anemochory


Also found in: Dictionary.

anemochory

[ə′nēm·ə‚kȯr·ē]
(ecology)
Wind dispersal of plant and animal disseminules.
References in periodicals archive ?
Dispersal syndromes: Anemochory occurred in 32 (58.2 %) species overall, followed by autochory in 17 species (30.9 %), and zoochory in six species (10.9 %).
A remarkable case of anemochory in the genus Salvia is seen in S.
The pattern of dispersal syndromes is related to a greater frequency of dry fruit (dispersed on the ground by autochory or anemochory) in drier areas with marked seasonality, already detected in the Brazilian savannah (Cerrado) and reported by Batalha and Mantovani (2000), Figueiredo (2008) and Oliveira (1998).
Although this implies that several dispersal methods functioned together in the earliest succession stage, anemochory is obviously the most effective dispersal method (Figures 4(a) and 4(b)).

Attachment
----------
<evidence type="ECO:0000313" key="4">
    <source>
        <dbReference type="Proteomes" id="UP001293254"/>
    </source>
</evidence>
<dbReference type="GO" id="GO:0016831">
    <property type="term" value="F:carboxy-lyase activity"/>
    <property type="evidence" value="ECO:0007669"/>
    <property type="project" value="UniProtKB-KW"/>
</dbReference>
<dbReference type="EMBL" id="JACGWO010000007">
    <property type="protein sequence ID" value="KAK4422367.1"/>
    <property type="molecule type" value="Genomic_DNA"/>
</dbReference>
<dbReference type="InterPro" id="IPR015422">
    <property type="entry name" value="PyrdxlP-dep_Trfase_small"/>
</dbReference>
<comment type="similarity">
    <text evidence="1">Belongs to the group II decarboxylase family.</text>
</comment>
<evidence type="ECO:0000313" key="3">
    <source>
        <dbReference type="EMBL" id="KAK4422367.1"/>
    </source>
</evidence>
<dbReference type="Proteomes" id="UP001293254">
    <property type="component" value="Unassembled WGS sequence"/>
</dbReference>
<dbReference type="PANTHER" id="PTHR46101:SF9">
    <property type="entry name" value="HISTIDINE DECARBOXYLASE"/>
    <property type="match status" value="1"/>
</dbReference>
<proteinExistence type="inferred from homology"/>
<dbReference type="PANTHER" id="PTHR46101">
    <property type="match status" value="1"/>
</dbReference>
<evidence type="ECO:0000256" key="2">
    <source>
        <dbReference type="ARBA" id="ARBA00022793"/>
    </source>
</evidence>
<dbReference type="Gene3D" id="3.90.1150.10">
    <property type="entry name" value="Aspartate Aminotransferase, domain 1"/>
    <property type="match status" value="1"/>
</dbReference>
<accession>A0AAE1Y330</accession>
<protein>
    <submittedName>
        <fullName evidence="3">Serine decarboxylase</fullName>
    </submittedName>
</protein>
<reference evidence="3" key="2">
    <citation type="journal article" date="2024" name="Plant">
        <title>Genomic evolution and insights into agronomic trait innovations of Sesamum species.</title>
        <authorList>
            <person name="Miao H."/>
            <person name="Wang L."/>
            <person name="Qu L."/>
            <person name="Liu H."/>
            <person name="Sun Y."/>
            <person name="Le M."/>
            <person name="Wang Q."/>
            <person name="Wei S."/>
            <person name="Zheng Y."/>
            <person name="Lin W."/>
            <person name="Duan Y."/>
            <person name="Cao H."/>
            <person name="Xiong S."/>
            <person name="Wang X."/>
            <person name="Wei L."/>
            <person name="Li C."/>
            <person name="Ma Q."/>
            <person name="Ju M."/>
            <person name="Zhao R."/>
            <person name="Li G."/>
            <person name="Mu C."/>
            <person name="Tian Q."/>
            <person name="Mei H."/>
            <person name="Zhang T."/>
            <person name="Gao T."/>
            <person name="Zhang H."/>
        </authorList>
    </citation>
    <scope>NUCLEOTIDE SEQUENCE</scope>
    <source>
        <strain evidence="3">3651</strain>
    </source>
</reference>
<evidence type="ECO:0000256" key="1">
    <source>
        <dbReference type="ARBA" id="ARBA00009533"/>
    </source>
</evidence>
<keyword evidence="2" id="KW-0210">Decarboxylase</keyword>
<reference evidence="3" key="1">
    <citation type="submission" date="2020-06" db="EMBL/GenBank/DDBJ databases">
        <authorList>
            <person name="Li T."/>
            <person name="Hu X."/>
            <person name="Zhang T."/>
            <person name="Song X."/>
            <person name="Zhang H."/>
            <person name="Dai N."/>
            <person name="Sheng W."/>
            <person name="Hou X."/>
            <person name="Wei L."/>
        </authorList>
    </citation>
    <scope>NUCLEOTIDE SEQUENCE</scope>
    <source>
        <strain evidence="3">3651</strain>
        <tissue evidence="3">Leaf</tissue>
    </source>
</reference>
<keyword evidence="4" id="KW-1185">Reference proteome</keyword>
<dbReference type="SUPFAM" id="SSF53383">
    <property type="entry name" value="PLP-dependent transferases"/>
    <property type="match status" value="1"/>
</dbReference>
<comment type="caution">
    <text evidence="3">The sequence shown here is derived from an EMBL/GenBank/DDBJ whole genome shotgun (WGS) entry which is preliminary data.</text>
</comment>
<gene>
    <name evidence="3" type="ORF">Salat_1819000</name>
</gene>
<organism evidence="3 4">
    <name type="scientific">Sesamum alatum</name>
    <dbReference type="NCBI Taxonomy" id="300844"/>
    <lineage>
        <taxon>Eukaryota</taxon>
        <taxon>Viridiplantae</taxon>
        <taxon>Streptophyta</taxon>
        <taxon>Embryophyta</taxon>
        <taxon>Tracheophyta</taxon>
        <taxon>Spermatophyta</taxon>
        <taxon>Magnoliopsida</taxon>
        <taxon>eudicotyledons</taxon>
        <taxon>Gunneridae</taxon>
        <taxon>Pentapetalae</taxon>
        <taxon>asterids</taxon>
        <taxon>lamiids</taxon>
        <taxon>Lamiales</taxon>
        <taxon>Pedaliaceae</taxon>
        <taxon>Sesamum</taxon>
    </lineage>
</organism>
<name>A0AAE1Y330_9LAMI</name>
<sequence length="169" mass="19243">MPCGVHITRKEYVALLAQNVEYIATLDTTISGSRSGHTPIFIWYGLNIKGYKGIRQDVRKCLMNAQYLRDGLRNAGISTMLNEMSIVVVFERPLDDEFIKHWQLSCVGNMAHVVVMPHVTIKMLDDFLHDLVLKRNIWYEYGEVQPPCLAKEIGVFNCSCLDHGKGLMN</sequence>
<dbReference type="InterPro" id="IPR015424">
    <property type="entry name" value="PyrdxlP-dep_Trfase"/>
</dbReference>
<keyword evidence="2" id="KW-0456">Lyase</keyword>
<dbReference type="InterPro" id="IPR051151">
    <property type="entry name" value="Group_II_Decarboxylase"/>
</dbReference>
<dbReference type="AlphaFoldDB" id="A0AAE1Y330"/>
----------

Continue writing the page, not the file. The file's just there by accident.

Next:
Hence, species with different structures form different dispersal syndromes, including anemochory [10-12], zoochory [13-23], autochory [24, 25], ombrohydrochory [7,25], and barochory [26].
Considering the species with determined syndromes (123), the zoochory predominated in all habits, corresponding to 69%, followed by autochory with 20% and anemochory with 11% (Figure 2).
Dispersal Syndrome: Barochory was the most common dispersal mode observed among the 23 species (48 % of species), followed by anemochory (39 %) and zoochory (13.08%).
For each species found in the plots, we searched the literature for information relating to: the functional groups (pioneer or non-pioneer) (sensu WHITMORE, 1989); and dispersal syndrome (zoochory, anemochory and autochory) (sensu Pijl, 1982).
The analysis of dispersal syndromes was out of the scope of this study; hence the fruits were classified only according to the presence of fleshy edible parts, instead of dispersal features (zoochory, autochory, and anemochory).